Eventually she arrived, and said to protesters, ‘I have met hardly anyone who is in favour of this war.’

Dave Barnes


OUR PROTEST in Kingston University was a great success. I was one of the organisers and was quite nervous that the turnout wouldn’t be good. But in the end there were a large number of students showing interest. We had banners and T-shirts flying with the mottos of ‘No war for oil’ and ‘Don’t attack Iraq’.

Most importantly I obtained the names of people who want to start a university group. Ben Tidman


WHAT A fantastic day! Brighton University students occupied part of the town centre site for a day of debate, workshops, music and dance. In the afternoon 200 Sussex University students on bikes took over the main road.

Then at 5.30pm several hundred people gathered opposite the war memorial. We marched to the main roundabout and sat down and blocked the traffic for an hour and half, despite police attacking the protest.
Cath Senker


UP TO 100 people protested outside the tube station. A very large contingent of students from local schools led the march with imaginative chanting. A ten foot high skeleton and sounds gave the protest a carnival atmosphere.

It was the liveliest and youngest demonstration this place has seen. We took to the streets and stopped the traffic and are planning more protests against the war.
Margaret Bulaitis


A SAMBA band and firefighters in their engine led a 700-strong march through Bristol. Protesters took over several roads and had a sit-down protest blocking the road between the BBC and the Territorial Army.

Events also took place in Gloucester, Cheltenham, Stroud, Bath and several towns in Somerset. Students from the University of the West of England blocked the road as they marched to the Ministry of Defence in Abbeywood.
Matt Gordon


WE HAD a successful day of action in Devon despite the rain. In Exeter 150 people attended a rally and held an impromptu march down the high street. This followed morning leafleting and banners over bridges for rush-hour traffic.

Exeter University students held a 50-strong march round the campus, There were also protests and leafleting in Barnstaple, Crediton, Sidmouth, and Lyme Regis – in Dorset, but they come to our Stop the War meetings!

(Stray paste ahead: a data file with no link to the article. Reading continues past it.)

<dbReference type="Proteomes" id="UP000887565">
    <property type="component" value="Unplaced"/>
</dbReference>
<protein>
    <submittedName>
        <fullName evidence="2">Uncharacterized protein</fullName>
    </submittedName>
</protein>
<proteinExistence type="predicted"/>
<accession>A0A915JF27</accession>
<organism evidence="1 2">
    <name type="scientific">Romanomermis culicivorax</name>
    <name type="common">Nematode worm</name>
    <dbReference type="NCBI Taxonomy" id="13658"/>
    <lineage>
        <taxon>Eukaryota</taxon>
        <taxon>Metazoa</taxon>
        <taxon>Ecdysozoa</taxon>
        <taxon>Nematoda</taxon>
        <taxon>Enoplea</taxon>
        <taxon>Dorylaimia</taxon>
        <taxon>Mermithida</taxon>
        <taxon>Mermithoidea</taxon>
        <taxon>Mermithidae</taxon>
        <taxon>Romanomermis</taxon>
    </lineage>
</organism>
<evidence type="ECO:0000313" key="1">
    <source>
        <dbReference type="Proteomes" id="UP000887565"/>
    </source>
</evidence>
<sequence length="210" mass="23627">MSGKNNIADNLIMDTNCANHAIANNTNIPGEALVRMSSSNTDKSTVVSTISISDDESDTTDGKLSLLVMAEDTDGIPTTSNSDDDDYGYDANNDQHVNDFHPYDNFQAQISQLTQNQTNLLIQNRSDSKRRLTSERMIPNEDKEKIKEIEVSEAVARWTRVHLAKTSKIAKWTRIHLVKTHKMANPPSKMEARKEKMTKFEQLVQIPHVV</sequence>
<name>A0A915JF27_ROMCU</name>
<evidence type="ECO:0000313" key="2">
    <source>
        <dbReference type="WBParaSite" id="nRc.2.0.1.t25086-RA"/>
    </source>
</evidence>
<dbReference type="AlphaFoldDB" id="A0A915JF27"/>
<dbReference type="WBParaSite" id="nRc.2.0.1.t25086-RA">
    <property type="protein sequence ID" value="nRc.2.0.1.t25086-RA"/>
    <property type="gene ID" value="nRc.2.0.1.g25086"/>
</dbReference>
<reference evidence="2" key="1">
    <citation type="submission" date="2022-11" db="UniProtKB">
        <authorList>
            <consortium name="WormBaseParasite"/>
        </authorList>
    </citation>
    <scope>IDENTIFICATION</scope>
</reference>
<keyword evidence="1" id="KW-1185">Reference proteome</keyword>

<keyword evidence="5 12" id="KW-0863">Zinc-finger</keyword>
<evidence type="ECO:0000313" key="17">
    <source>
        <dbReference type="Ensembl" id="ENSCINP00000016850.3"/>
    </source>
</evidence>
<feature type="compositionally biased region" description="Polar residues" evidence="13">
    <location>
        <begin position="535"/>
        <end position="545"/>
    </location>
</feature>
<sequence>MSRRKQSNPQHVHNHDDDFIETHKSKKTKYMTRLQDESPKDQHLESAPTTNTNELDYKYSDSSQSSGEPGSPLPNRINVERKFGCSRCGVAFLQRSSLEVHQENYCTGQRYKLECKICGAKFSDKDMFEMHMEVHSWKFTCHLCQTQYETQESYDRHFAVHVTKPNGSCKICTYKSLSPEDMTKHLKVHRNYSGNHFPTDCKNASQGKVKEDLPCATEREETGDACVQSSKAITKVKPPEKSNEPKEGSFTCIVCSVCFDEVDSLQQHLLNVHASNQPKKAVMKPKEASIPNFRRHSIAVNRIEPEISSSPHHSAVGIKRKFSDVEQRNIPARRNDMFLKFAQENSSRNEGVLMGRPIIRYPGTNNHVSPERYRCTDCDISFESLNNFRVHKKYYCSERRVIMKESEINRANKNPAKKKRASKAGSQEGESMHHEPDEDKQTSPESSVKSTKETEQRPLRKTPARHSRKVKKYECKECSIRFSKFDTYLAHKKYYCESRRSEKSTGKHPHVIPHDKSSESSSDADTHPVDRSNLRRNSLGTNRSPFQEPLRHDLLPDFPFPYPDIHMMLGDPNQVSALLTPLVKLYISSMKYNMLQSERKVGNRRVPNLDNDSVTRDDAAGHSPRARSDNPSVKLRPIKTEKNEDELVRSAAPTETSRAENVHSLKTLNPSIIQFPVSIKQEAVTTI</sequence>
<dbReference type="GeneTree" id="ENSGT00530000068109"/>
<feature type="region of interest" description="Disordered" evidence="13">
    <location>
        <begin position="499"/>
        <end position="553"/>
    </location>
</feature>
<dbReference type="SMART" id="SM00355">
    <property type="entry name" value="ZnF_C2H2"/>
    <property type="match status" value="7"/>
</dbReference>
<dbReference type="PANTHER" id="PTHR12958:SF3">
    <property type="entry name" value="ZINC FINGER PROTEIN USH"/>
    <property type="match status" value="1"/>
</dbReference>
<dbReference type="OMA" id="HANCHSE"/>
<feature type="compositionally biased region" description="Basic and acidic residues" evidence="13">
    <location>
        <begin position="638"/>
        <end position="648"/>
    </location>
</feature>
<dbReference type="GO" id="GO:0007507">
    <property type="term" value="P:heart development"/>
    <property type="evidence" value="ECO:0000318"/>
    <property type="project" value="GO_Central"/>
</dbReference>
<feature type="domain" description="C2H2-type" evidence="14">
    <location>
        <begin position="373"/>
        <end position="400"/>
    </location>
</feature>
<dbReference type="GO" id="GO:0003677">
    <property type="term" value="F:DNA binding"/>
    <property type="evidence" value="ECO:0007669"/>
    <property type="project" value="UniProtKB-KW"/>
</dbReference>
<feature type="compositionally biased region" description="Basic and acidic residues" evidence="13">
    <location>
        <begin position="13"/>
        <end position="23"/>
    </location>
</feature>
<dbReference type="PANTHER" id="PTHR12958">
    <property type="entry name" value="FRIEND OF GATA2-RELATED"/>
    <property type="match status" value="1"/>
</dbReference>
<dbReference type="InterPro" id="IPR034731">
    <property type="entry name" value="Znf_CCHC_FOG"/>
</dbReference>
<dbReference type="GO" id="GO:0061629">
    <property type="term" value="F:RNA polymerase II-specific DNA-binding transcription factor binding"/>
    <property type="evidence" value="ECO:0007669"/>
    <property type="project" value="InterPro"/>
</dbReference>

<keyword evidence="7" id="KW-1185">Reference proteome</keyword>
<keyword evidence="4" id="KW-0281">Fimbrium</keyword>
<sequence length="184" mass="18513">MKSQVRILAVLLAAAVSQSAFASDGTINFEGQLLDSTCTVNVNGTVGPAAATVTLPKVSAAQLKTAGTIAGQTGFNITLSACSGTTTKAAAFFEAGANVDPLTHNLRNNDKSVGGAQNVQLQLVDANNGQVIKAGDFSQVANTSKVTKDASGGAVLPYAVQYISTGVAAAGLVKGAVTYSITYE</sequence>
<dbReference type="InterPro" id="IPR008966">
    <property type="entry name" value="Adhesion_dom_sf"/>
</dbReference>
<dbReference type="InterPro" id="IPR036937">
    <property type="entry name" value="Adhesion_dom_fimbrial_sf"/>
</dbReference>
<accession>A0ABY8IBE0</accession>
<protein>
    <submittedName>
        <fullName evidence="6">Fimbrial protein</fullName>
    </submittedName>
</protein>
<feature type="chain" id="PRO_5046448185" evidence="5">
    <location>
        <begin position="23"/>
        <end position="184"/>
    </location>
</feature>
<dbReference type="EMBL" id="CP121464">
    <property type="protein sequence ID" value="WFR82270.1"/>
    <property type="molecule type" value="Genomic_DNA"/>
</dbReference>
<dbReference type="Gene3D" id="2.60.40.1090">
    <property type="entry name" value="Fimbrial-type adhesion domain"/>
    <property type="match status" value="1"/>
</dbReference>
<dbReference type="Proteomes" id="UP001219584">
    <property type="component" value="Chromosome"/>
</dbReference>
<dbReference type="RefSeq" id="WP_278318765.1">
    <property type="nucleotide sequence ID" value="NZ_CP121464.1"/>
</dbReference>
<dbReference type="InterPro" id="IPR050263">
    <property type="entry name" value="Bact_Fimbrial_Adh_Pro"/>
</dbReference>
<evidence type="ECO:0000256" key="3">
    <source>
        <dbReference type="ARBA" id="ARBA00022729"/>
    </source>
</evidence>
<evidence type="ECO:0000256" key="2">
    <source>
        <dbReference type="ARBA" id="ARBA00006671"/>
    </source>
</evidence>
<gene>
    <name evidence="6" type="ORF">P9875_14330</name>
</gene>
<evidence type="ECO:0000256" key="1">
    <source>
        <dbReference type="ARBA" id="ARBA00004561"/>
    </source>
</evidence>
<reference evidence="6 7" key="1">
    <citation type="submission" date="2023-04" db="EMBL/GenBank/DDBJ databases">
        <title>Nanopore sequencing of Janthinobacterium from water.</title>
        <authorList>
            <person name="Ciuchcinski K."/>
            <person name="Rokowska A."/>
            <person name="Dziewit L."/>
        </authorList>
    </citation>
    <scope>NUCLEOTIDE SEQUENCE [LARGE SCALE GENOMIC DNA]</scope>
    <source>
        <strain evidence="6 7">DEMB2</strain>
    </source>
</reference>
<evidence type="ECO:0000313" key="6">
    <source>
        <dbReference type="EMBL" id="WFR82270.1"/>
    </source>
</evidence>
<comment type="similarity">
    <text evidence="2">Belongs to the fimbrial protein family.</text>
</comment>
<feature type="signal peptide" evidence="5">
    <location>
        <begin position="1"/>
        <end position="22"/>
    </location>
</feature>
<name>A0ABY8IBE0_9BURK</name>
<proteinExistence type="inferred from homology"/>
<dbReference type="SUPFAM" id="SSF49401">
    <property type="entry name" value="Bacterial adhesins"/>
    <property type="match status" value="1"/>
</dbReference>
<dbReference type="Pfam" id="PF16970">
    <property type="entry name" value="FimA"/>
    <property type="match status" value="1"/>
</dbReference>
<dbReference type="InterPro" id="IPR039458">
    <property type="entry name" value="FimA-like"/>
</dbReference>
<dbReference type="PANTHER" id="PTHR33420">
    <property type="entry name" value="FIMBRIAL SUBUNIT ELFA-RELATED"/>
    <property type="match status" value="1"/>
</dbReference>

Mike Gurney


HUNDREDS OF students attended a rally and ‘die-in’ at Essex University in Colchester. The day began with anti-war banners hung from buildings and lecture theatres and thousands of leaflets being handed out.

The start of the protest was marked by the sound of air-raid sirens played over a sound system. Students were particularly inspired by news of other occupations. Documentaries about the history of the Gulf War were then shown.
Essex University Peace Campaign


STUDENTS OCCUPIED a university building after a mass rally and demonstration through the town centre. The atmosphere was electric. We seized control and plastered the place in banners and posters. Veterans spoke of past occupations.

We sang anti-war songs and discussed politics well into the night. And when we awoke (those who went to sleep) we began chanting again! Four weeks there was no stop the war group here. There is now.
Joe Kisolo-Ssonko and Jethro Bor


AROUND 150 students occupied Liverpool University’s Senate House for about two and a half hours during the day. There were also protests across Liverpool, with people occupying a NatWest bank and banner drops.

Later it was great when over 400 people joined a rally and blocked three of the main roads around Lime Street. We had firefighters, Aslef union members from Arriva trains, loads of students and car workers in the TGWU from the Vauxhall plant.
Lynne McGowan and Paul Sillet


WE HAD an excellent protest in Chester, where around 100 people came to a vigil. Some people stayed in the city centre while most of us marched round the city. We also had banners hung from some of the road bridges around the city. In Wrexham there was also a good protest, which had a lot of young people on it.

School students on the protest had a banner saying ‘Kids say no to war’. There were also protests nearby in the smaller towns of Mold and Holywell.
Dai Owen


WE ORGANISED a general meeting of students at Warwick University. It went on for one and three quarter hours with between 150 and 200 there. Then we voted to occupy the university. We gathered in the campus piazza and tried for the senate house, making lots of noise.

The security stopped us getting into the building, but we managed to blockade the entrance. Later we held a meeting to discuss what we do next to help stop the war.
Damian King


AT LEAST 150 people, maybe more, and a samba band took part in a march around the University of Manchester before regrouping and occupying the maths tower. Later around 2,000 people congregated in the centre of Manchester after a series of protests around the city.